This traditional four-variety blend perfectly captures the spirit of Vietnamese blended coffees. It is ideal for Vietnamese café-style Phin brewing, but it also brews well in any drip machine, pourover, or French Press, and makes an excellent espresso, with a perfect ratio of brightness, sharp initial impression, full body, and strong taste retention. We prefer a medium roast, but ranges fro City through Dark Roast can be wonderful.
Please choose weight below. These are UNROASTED coffee beans.
Key notes: Caramel, butter, milk chocolate, "classic coffee" aroma.
This artful coffee blend has a base of Indochine Estates heirloom Bourbon Arabica beans, a special heirloom species of Arabica that has been pampered on their family estate farms in Dalat for multiple generations. These beans have a delicious buttery caramel taste that is very distinct, and a wonderful 'classic coffee' aroma that fill the kitchen with that scent we love.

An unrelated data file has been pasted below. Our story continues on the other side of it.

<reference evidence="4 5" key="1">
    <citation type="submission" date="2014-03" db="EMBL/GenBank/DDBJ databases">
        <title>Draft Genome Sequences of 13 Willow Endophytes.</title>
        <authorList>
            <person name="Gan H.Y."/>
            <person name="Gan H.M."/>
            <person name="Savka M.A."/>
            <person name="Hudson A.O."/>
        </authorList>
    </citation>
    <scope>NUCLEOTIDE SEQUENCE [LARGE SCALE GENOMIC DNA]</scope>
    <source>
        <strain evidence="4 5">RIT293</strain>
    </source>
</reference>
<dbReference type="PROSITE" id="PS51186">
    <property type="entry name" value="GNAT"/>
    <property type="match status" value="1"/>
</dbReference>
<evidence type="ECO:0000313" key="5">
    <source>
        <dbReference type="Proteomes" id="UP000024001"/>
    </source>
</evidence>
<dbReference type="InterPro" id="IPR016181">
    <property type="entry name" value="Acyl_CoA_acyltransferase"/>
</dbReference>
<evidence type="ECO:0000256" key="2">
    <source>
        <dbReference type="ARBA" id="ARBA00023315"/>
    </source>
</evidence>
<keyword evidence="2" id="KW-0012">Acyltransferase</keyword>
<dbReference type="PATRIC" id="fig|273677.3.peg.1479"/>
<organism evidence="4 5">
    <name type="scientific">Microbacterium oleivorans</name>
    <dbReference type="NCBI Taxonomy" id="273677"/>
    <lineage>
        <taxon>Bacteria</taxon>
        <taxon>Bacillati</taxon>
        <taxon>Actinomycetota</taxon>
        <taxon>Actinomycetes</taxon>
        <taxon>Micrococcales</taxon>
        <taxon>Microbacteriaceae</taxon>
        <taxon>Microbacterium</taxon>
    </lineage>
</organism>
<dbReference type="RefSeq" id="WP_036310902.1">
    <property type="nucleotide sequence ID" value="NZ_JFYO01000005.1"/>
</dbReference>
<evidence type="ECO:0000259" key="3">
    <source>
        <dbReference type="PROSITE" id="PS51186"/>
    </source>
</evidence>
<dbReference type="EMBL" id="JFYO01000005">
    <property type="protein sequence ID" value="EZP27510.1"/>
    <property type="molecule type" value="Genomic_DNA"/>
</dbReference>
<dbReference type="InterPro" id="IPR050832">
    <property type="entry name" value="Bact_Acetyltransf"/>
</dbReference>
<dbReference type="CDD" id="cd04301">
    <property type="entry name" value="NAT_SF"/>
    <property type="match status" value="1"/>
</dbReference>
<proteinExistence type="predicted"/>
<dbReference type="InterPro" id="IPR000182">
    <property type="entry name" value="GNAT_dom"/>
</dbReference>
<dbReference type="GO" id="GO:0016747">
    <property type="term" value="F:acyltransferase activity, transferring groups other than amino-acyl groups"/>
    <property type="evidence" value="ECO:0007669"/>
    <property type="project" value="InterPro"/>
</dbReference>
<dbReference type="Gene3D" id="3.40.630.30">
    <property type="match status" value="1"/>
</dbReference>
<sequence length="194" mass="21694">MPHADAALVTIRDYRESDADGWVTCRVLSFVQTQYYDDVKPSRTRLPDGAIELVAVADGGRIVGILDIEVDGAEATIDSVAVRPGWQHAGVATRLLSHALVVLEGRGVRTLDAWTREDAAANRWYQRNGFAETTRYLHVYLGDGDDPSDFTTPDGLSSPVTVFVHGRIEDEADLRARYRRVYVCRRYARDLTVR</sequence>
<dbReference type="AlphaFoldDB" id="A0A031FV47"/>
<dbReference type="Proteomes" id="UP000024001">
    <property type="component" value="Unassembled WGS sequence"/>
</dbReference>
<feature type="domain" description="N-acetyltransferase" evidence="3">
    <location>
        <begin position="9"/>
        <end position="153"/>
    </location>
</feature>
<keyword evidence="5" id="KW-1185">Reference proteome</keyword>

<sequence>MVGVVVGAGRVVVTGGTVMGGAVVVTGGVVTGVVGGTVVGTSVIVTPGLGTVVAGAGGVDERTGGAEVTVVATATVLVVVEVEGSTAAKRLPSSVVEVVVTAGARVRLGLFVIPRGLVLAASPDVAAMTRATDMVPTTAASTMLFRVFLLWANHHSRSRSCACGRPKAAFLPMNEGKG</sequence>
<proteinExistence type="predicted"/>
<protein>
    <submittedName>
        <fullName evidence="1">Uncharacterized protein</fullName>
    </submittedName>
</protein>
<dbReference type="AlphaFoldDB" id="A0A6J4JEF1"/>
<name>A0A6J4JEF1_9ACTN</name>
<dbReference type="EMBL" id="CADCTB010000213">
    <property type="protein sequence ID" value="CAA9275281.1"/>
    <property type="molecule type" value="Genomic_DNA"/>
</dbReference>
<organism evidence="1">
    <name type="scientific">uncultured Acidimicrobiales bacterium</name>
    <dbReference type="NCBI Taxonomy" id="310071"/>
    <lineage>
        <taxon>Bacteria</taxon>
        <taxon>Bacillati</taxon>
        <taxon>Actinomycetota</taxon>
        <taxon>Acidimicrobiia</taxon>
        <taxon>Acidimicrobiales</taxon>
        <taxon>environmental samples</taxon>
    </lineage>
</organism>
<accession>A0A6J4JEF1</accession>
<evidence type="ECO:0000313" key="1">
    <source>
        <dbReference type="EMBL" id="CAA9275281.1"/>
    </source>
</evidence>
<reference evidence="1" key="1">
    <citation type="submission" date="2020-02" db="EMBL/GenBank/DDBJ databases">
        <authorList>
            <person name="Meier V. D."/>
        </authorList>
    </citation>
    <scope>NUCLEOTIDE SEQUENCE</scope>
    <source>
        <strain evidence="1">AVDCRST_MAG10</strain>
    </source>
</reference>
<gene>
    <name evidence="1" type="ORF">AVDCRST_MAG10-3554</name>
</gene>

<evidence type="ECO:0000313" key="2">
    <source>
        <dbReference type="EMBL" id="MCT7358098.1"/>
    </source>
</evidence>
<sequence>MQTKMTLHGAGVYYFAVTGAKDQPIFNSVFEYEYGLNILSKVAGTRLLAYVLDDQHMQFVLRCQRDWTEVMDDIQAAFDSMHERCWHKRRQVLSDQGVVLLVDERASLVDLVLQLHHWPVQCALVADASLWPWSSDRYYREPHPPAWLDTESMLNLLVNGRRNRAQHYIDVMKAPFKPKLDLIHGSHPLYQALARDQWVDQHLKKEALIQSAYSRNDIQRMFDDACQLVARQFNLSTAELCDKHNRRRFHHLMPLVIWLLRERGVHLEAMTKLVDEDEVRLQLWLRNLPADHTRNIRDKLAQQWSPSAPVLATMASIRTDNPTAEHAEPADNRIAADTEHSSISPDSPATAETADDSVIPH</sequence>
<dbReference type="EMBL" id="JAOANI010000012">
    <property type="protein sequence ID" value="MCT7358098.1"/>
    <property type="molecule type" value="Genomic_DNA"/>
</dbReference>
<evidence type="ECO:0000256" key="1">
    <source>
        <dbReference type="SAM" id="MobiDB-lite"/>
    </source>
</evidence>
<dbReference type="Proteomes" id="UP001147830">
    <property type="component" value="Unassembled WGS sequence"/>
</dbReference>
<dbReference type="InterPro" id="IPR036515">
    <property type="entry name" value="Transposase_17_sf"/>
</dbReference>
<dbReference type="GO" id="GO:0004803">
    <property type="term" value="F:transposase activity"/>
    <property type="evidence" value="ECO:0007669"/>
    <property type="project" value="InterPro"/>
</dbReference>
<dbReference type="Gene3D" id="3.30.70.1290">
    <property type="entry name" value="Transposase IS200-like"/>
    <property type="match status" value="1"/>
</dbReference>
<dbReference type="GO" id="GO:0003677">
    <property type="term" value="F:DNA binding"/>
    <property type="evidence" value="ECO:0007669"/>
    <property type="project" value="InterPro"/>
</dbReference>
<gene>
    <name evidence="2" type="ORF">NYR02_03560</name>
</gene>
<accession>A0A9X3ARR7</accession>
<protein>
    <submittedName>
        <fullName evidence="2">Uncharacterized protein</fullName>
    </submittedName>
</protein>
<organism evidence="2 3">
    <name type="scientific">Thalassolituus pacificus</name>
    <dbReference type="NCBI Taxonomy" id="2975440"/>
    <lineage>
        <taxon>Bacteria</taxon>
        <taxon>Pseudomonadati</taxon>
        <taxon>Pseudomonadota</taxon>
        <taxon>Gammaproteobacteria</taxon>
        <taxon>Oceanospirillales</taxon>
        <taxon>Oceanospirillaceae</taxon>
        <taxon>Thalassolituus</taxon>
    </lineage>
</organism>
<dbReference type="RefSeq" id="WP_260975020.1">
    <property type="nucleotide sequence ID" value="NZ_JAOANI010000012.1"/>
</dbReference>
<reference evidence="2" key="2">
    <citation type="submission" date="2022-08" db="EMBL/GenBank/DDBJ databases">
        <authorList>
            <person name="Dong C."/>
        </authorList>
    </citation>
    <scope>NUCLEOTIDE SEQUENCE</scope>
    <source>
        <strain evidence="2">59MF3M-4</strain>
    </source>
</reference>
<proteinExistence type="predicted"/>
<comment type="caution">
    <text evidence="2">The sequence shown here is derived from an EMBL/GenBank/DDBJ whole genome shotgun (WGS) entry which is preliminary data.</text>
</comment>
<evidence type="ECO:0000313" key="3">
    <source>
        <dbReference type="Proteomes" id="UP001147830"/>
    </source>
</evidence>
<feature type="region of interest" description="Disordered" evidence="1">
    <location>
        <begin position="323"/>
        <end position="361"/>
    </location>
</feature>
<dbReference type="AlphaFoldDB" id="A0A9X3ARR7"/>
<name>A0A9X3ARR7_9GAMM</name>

We then blend in about 25% Dalat Robusta peaberries to give the coffee amazing body and fullness, as well as improving the crema when brewed as espresso. These peaberry beans are the source of much of the chocolate tone you see in Vietnamese coffee. They are gorgeous beans, round and "robust" and full of flavor.
We then add Catimor, a rare and unique Arabica variety with superb body brown sugar tones, and thenfinish with a small amount of Buon Me Thuot Excelsa (known in Vietnam as "Chari"), a distinct species of coffee that stimulates the middle and sides of the palate, giving the blend a full-bodied balance that is unexcelled. Buon Me Thuot region Excelsa is one of the trademark coffees used in traditional Vietnamese blends enjoyed as Café Sua Da.
This coffee has a wonderful aroma, and a good balance of bitter and acidity. I felt compelled to write a positive review as soon as I drank the first cup -- will buy this again, for sure.
Posted by Matt on Jun 15th 2020
Once I got the medium temp roast right, this has become my 1st cup of the day coffee.
Posted by Steve on Apr 29th 2019
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The Araku Valley of India
India's coffee tradition goes back 400 years or more, when a variety called Kent was first established in the Southern Hills. Arabicas predominated until the blight of 1870, when growers needed to hybridize to resistant varieties. The resultant strains had genes from Liberica and other unique, resistant species. Learn more and browse India's Araku Valley coffees here.